Wednesday, 7 October 2015

Learning, #assessments should be future, context oriented thx @jaycross

Sitting in a train heading for The Open University  on a rainy day in September (Autumn in the Northern hemisphere). Writing a progress log or Plog as Jay Cross would call it, and it took me ages as I struggled with the use and application of assessing new knowledge. In some ways this plog relates to discussions on the use of testing/assessing which is a reoccurring discussion in education everywhere and online learning in particular.

Self-assessment in the real learning realm
I suddenly wondered how intuitive assessing one’s own knowledge really is. What we do with new ideas? Do we just apply them, do we test them in safe environments first before implementing them in real life, do we Just Do It and test new stuff live as we live it … What would be my take on assessment and its place within real learning? At the end I realized that if my aim is to increase lifelong learning skills, my assessment methods should push me to point my vision towards my (wishful) future.

Read and grow
The new book on Real Learning by Jay Cross has kept parts of my brain busy over the last couple of weeks. It is essentially a book for those that want to change their lives towards new or adjusted goals through learning (professionally and/or personally).  Jay Cross kindly asked me to furnish him with feedback on a beta version of his book, and of course I gladly accepted the task. At present I go through the book at a slow pace (kid sick, working on PhD, dream, getting some rogue research planned and described, being me). But despite my slow pace (or is it because of it?) the book seems to stir my mind on subjects I found straight forward in some ways, and makes me wonder whether they are as straight forward as they should be.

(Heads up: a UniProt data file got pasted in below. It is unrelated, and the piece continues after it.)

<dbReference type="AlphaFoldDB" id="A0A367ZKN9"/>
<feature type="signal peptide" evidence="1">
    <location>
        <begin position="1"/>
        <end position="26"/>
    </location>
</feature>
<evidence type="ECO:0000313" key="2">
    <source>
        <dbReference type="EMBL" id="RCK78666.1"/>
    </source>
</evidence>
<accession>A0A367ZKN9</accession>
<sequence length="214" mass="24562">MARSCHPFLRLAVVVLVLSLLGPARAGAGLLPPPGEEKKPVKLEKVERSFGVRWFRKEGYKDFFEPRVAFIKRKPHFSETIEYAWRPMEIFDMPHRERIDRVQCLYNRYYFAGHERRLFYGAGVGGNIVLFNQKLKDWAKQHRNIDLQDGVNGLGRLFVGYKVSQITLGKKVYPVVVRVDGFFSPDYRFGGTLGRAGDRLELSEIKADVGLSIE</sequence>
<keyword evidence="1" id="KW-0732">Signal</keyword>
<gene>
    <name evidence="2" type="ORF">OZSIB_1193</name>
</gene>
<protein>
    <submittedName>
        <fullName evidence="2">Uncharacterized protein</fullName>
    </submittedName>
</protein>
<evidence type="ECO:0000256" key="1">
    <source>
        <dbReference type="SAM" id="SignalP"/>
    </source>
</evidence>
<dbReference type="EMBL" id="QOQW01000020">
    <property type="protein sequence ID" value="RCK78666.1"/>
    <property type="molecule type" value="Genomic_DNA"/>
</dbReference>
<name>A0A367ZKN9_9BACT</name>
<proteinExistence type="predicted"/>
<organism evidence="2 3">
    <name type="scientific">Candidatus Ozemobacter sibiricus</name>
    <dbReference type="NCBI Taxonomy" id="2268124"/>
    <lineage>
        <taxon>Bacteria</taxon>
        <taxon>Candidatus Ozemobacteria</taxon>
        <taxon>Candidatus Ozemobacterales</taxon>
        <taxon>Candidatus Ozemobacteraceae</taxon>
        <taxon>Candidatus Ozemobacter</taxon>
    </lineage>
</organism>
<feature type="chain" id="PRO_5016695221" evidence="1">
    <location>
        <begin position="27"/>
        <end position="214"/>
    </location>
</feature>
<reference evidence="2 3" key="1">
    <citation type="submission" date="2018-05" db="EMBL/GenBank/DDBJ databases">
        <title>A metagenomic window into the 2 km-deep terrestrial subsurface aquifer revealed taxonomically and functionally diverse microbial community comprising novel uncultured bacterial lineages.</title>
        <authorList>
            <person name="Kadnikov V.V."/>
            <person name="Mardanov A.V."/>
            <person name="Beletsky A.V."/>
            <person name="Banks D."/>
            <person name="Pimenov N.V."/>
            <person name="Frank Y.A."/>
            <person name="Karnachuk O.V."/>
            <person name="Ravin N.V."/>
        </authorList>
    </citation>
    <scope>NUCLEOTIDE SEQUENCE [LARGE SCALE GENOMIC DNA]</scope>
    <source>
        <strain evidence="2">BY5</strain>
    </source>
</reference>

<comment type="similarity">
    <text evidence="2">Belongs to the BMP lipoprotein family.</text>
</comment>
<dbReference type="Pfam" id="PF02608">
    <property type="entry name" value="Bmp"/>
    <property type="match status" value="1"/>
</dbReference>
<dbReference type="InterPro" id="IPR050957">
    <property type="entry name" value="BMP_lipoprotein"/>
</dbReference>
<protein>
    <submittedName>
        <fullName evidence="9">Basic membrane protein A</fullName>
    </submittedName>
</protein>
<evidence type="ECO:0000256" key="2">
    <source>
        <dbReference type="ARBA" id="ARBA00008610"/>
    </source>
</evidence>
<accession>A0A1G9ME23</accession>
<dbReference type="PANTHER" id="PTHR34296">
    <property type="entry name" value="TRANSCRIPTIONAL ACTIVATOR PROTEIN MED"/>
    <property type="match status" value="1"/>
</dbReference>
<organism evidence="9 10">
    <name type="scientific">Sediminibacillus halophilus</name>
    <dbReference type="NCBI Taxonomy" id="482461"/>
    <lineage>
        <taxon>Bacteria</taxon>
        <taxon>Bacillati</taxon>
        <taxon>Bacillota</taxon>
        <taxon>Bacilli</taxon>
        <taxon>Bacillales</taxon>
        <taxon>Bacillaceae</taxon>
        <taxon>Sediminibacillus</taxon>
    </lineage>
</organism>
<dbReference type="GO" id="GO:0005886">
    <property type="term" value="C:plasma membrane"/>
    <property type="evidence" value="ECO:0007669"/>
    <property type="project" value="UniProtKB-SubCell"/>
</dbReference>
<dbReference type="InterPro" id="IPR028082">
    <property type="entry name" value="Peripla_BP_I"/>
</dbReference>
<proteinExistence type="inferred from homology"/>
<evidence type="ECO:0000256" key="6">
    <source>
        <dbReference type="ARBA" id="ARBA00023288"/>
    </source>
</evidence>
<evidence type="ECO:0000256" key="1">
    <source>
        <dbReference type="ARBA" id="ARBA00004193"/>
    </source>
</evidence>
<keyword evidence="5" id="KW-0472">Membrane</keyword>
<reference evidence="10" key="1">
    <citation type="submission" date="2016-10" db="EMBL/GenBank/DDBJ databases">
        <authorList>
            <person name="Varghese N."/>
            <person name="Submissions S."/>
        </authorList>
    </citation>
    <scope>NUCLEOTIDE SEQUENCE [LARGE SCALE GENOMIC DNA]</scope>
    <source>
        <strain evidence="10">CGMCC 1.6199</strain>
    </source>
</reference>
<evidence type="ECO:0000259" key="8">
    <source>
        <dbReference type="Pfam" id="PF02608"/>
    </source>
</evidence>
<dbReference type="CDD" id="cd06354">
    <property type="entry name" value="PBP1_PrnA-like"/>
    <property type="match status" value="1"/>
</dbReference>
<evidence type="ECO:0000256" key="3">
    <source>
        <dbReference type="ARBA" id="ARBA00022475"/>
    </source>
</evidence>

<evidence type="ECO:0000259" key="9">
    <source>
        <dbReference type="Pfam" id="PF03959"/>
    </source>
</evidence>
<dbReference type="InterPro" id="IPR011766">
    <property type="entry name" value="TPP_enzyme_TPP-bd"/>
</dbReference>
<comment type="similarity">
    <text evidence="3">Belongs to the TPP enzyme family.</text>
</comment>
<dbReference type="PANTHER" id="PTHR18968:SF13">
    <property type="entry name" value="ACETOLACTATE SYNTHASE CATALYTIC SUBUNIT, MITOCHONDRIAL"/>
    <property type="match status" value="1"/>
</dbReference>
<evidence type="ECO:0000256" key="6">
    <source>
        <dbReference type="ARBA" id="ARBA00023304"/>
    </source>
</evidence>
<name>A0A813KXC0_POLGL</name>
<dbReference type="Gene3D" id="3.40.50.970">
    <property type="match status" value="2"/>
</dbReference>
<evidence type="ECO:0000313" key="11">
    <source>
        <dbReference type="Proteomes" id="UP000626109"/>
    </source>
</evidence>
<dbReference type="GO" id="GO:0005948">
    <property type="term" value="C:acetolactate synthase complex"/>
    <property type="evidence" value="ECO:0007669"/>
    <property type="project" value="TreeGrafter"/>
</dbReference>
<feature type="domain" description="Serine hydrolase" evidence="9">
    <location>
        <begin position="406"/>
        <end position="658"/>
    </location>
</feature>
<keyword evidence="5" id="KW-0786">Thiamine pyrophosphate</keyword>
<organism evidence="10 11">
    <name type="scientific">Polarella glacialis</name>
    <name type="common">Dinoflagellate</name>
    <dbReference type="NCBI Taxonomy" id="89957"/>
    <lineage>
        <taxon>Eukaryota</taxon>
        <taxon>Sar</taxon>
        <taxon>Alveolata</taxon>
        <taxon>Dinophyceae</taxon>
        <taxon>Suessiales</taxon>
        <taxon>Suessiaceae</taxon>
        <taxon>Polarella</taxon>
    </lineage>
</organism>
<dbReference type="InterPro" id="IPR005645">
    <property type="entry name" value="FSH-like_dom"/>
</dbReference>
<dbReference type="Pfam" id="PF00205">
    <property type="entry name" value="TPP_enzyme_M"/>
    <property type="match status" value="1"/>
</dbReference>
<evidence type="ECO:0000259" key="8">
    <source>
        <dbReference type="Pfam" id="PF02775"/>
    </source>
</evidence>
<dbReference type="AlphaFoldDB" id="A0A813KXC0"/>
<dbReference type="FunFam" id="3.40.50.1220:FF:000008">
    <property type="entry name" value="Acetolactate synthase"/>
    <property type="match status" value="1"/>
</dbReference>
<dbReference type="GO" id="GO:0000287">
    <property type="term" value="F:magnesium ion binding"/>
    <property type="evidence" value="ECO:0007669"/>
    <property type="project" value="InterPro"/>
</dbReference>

The latest idea that I got questioned whether power learners (with which I would describe those people who reinvent themselves every few years, or people who read the book and put its suggestions into practice) need to self-assess their newly acquired content or whether that is taking the learning out of its organically formed or natural ecosystem: the growing, living mind. Is assessment in any way a natural phenomenon?